In Luxembourg, Saint Nicholas Day is traditionally very important for all the country’s children as they do not go to school and receive gifts from “De Kleeschen”.
Saint Nicholas, the traditional children’s festival in Luxembourg
All children living in Luxembourg cannot wait for Saint Nicholas Day on December 6th.
For them, StNicholas’ day is more important than Christmas, as it is on this day that Saint Nicholas or “De Kleeschen” brings gifts and sweets.
From the end of November, impatient children leave their shoes or slippers in front of the fireplace or the door of their room, waiting for this big day. Saint Nicholas will leave sweets or gifts there if they have been wise. Otherwise, his companion, the “Houseker” will leave twigs there.
December 6th is a public holiday for children from Luxembourgish fundamental schools. The day before, schools welcome the Saint Patron of schoolchildren. Symbolised by an old gentleman with a white beard and hair, dressed in red and white, a miter on his head and a crook in his hand, “de Kleeschen” comes to visit schools and nurseries to listen to traditional songs sung by children, including the most famous one, “Leiwe Kleeschen”. After attending the show, Saint Nicholas gives them sweets.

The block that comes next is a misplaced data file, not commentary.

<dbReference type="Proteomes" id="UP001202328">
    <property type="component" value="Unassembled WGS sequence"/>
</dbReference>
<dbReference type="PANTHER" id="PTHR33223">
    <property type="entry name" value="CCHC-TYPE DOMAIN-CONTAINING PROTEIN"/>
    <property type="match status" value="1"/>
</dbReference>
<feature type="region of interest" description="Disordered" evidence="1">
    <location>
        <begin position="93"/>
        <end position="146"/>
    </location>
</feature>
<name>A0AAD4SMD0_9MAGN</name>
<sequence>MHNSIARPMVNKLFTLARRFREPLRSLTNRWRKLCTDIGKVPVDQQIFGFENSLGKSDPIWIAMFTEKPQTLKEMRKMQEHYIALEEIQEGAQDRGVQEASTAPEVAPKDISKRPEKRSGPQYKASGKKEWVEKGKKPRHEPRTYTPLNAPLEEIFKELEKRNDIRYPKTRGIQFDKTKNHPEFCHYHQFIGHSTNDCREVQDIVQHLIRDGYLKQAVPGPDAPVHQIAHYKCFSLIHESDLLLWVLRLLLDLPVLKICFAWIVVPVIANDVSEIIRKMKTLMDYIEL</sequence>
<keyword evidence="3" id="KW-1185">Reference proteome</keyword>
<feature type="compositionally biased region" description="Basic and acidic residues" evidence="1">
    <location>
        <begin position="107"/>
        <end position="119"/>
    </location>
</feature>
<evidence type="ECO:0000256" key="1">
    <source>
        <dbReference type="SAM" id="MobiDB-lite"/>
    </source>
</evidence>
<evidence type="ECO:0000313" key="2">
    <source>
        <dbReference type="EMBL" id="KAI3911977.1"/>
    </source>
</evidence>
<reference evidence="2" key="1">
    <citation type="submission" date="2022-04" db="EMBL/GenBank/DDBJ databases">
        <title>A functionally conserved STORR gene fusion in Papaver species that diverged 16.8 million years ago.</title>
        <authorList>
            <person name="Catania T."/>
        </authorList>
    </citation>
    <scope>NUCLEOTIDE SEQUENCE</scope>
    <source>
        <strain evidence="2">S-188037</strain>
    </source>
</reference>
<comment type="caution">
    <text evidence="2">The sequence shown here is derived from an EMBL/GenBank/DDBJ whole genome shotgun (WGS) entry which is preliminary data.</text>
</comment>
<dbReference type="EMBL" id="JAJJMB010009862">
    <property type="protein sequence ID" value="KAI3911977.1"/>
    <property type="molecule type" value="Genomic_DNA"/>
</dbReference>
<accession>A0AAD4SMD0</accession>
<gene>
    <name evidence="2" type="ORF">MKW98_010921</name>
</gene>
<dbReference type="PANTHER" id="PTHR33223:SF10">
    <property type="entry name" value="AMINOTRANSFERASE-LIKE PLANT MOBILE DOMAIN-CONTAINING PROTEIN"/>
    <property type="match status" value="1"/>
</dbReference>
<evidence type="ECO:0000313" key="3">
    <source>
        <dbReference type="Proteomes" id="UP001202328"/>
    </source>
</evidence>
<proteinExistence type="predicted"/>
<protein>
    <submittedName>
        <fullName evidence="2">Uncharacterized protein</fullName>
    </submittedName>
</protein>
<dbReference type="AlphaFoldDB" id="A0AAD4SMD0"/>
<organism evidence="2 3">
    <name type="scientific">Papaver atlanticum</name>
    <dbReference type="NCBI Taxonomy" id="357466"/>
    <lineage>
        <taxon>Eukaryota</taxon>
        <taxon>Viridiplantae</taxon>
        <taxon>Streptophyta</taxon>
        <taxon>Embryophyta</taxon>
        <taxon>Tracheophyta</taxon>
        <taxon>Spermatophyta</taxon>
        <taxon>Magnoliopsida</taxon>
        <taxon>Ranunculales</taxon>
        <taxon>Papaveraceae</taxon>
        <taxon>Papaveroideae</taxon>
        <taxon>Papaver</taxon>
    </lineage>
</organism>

Saint Nicholas is accompanied by Black Peter “Houseker”, dressed all in black with a whip and a big bag. His mission is to give disobedient children pieces of wood, or even whiplashes, instead of candies and sweets.
In Luxembourg City, the procession of St. Nicolas leaves from the Central Station the previous Sunday to head towards the City Centre, via the Christmas Markets before arriving at Place Guillaume II around 5pm.
The legend of Saint Nicholas
Saint Nicholas celebrates Bishop Nicholas of Myre (270-345), who helped the poor and protected children. He lived in the city of Myre in present-day Turkey. He is today the Saint Patron of many jobs and nations.
The legend of Saint Nicolas tells that 3 children in Lorraine (France) would have been lost by going to glean in the fields. They would have found refuge in a butcher’s house. Instead of helping the children, the butcher killed them, cut them into small pieces and locked them in his salting room. Saint Nicholas, who was passing by with his donkey, knocked at the butcher’s door and asked for food. The butcher understood that he was discovered and confessed his fault. Saint Nicholas then made the children back to life. Since that day, Saint Nicholas has been gratifying kind and obedient children, while the butcher, symbolised by Black Peter, punishes disobedient children.
Saint Nicholas Day takes place during Christmas markets, which illuminate and animate Luxembourgish cities before Christmas.